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can tarfile maintain directory structure?

Is there a way to use the tarfile module to recursively compress the
contents of a directory and maintain the directory structure in the
tar archive?

Simply doing os.system('tar -czvf ' + fileName +'.tar.gz ' +
directory)
works great on linux, but I need this script to work on windows as
well :(
Jul 18 '05 #1
8 11033
[Jay Donnell]
Simply doing os.system('tar -czvf ' + fileName +'.tar.gz ' +
directory) works great on linux, but I need this script to work on
windows as well :(


GNU tar, and surely others, have been ported to Windows. Check within
the DJGPP and Cygwin projects.

--
François Pinard http://www.iro.umontreal.ca/~pinard
Jul 18 '05 #2
"Jay Donnell" <ja********@yahoo.com> wrote in message
news:a6**************************@posting.google.c om...
Is there a way to use the tarfile module to recursively compress the
contents of a directory and maintain the directory structure in the
tar archive?

Simply doing os.system('tar -czvf ' + fileName +'.tar.gz ' +
directory)
works great on linux, but I need this script to work on windows as
well :(


Starting from Python 2.3 there is a tarfile module in the stdlib
http://docs.python.org/lib/module-tarfile.html

Adonis
Jul 18 '05 #3
You can use os.walk (or os.path.walk for older versions of Python) to
recurse a directory tree. Here's a simple script to use tarfile and
os.walk:

import tarfile, sys, os

t = tarfile.TarFile(sys.argv[1], "w")
for f in sys.argv[2:]:
for dirpath, dirnames, filenames in os.walk(f):
for f in filenames:
f = os.path.join(dirpath, f)
print "Adding", f
t.add(f)

t.close()

Here's a sample session with it:
* Creating a simple directory structure
$ mkdir a
$ touch a/file.txt
$ mkdir a/subdir
$ touch a/subdir/subfile.txt

* Invoking the script
$ python ~/mktar.py test.tar a
Adding a/file.txt
Adding a/subdir/subfile .txt

* Checking on the results
$ tar tvf test.tar
-rw-rw-r-- jepler/jepler 0 2004-08-17 21:00:57 a/file.txt
-rw-rw-r-- jepler/jepler 0 2004-08-17 21:01:03 a/subdir/subfile.txt

I suspect that to get compressed output would involve use of gzip.open
and the 3-argument TarFile constructor, something like
import gzip
g = gzip.open(sys.argv[1], "w")
t = tarfile.TarFile(sys.argv[1], "w", g)
...
indeed, this seems to work for me.
$ python ~/mktargz.py test.tar.gz a
Adding a/file.txt
Adding a/subdir/subfile.txt
$ file test.tar.gz
test.tar.gz: gzip compressed data, was "test.tar", max compression

Jeff

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Jul 18 '05 #4
On Tue, 17 Aug 2004 21:06:45 -0500, Jeff Epler wrote:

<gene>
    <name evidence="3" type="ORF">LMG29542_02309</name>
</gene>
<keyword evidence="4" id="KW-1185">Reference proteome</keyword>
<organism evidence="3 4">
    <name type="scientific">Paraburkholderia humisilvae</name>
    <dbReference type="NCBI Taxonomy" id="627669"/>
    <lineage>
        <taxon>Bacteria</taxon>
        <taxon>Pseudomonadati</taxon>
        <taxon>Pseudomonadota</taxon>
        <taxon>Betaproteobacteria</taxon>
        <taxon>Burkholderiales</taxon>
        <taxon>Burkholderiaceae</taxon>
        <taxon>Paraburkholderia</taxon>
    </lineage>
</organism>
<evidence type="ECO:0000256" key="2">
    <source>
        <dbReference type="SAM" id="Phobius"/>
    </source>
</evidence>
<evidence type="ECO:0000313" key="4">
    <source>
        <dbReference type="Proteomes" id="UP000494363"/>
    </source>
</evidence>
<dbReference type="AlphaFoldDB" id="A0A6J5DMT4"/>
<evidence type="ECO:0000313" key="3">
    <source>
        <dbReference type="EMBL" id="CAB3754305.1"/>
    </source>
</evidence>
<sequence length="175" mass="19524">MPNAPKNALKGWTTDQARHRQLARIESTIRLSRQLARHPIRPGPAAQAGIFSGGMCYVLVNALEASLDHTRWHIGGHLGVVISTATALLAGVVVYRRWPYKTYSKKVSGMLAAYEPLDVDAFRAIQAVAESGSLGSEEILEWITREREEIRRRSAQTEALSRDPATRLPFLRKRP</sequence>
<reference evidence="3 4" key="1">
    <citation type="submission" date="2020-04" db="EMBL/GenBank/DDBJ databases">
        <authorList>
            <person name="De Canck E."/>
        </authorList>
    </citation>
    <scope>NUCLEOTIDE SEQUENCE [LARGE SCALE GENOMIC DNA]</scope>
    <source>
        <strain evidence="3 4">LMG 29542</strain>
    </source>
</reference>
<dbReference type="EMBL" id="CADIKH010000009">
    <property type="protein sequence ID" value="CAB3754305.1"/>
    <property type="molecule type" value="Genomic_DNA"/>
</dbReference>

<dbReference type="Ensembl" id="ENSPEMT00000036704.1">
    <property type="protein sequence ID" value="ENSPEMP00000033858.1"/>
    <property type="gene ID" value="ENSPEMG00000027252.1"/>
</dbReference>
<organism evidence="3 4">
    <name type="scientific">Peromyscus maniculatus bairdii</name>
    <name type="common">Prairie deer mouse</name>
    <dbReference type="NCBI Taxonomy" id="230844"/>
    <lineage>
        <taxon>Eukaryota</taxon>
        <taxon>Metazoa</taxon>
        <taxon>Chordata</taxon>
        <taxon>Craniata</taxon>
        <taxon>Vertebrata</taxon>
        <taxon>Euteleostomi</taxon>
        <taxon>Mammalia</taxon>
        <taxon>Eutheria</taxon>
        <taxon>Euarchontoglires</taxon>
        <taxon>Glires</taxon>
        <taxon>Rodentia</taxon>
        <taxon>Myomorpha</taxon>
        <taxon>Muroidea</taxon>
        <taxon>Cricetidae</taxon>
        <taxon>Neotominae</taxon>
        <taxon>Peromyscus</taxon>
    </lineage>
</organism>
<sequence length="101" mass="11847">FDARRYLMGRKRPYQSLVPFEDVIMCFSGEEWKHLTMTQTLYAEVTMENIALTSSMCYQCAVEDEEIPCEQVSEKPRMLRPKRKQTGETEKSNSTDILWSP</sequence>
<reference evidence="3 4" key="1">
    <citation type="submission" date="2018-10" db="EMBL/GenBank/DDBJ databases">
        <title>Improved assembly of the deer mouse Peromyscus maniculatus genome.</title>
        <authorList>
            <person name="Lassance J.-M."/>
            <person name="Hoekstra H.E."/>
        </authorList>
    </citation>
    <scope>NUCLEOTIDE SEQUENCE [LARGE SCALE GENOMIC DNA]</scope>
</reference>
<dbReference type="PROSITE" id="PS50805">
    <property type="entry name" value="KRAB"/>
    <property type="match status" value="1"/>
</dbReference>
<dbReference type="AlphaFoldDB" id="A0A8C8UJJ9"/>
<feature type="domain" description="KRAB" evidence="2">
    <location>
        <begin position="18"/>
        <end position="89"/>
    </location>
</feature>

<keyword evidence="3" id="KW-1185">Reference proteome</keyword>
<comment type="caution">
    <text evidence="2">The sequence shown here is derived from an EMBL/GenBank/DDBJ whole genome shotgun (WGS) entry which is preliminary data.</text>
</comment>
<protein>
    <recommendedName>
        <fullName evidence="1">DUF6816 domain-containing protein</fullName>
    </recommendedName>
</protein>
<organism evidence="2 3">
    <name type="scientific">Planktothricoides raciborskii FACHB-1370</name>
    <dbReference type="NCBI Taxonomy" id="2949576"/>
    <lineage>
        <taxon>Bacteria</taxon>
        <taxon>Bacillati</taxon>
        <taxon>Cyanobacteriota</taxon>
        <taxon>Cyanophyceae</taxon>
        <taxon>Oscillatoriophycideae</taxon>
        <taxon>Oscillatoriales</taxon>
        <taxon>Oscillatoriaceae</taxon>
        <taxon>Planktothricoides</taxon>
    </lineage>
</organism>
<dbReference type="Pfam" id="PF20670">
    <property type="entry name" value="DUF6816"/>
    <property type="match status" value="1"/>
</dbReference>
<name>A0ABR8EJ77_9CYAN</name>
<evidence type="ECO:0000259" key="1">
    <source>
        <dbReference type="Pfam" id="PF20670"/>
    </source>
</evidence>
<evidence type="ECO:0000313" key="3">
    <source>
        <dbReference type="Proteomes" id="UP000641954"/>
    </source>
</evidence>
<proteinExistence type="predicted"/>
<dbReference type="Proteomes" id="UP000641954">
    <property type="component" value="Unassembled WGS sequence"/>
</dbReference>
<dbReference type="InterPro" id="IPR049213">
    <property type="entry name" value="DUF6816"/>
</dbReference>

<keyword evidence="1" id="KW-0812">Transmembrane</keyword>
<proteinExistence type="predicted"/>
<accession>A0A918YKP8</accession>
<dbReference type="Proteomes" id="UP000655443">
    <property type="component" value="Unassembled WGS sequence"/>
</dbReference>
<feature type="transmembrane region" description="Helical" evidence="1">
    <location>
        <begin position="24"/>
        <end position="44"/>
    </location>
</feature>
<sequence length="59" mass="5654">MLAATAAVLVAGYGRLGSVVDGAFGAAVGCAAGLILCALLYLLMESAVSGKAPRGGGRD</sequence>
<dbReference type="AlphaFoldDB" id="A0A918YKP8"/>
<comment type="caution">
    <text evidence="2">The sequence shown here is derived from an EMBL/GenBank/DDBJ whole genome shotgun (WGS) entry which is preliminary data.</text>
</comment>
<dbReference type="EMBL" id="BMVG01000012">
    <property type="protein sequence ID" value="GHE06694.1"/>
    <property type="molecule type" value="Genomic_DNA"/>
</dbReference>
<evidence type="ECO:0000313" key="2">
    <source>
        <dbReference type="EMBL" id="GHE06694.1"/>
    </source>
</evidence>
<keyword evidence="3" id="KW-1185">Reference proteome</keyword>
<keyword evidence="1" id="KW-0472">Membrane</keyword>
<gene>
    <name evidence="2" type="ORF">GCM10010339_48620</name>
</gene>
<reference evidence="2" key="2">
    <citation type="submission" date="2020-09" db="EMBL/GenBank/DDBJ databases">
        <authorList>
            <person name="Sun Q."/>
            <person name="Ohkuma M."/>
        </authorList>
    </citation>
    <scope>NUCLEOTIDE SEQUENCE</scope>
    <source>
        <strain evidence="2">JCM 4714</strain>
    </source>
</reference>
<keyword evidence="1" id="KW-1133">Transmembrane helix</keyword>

You can use os.walk (or os.path.walk for older versions of Python) to
recurse a directory tree. Here's a simple script to use tarfile and
os.walk:
[snip]


Far too complicated... tarfile.py is rather high-level:

import tarfile

tar = tarfile.open(filename, "w:gz")
tar.add(directory)
tar.close()

The add() method is recursive by default. More information and examples
here: http://docs.python.org/lib/module-tarfile.html

--
Lars Gustäbel
la**@gustaebel.de

Jul 18 '05 #5
> import tarfile

tar = tarfile.open(filename, "w:gz")
tar.add(directory)
tar.close()

The add() method is recursive by default. More information and examples
here: http://docs.python.org/lib/module-tarfile.html


That doesn't maintain the directory structure. When you untar it all
the files are in the base directory (when I untar it on windows with
winzip).

I haven't tried jeff's suggestion yet, but I'll let ya'll know how
that goes.
Jul 18 '05 #6
At some point, ja********@yahoo.com (Jay Donnell) wrote:
import tarfile

tar = tarfile.open(filename, "w:gz")
tar.add(directory)
tar.close()

The add() method is recursive by default. More information and examples
here: http://docs.python.org/lib/module-tarfile.html


That doesn't maintain the directory structure. When you untar it all
the files are in the base directory (when I untar it on windows with
winzip).


Winzip is probably broken? It works for me using GNU tar on Linux.

--
|>|\/|<
/--------------------------------------------------------------------------\
|David M. Cooke
|cookedm(at)physics(dot)mcmaster(dot)ca
Jul 18 '05 #7
On Wed, 18 Aug 2004 15:13:29 -0400, David M. Cooke wrote:

Winzip is probably broken? It works for me using GNU tar on Linux.

There was a bug report relating to tarfile & WinZip:
http://sourceforge.net/tracker/?grou...ail&aid=949052

Looks like it was closed today.

regards,
Richard
Jul 18 '05 #8
> > import tarfile

tar = tarfile.open(filename, "w:gz")
tar.add(directory)
tar.close()


This works perfectly on linux, but it wasn't working for me on windows
yesterday. I'll try it again the next time I'm on windows.
Jul 18 '05 #9

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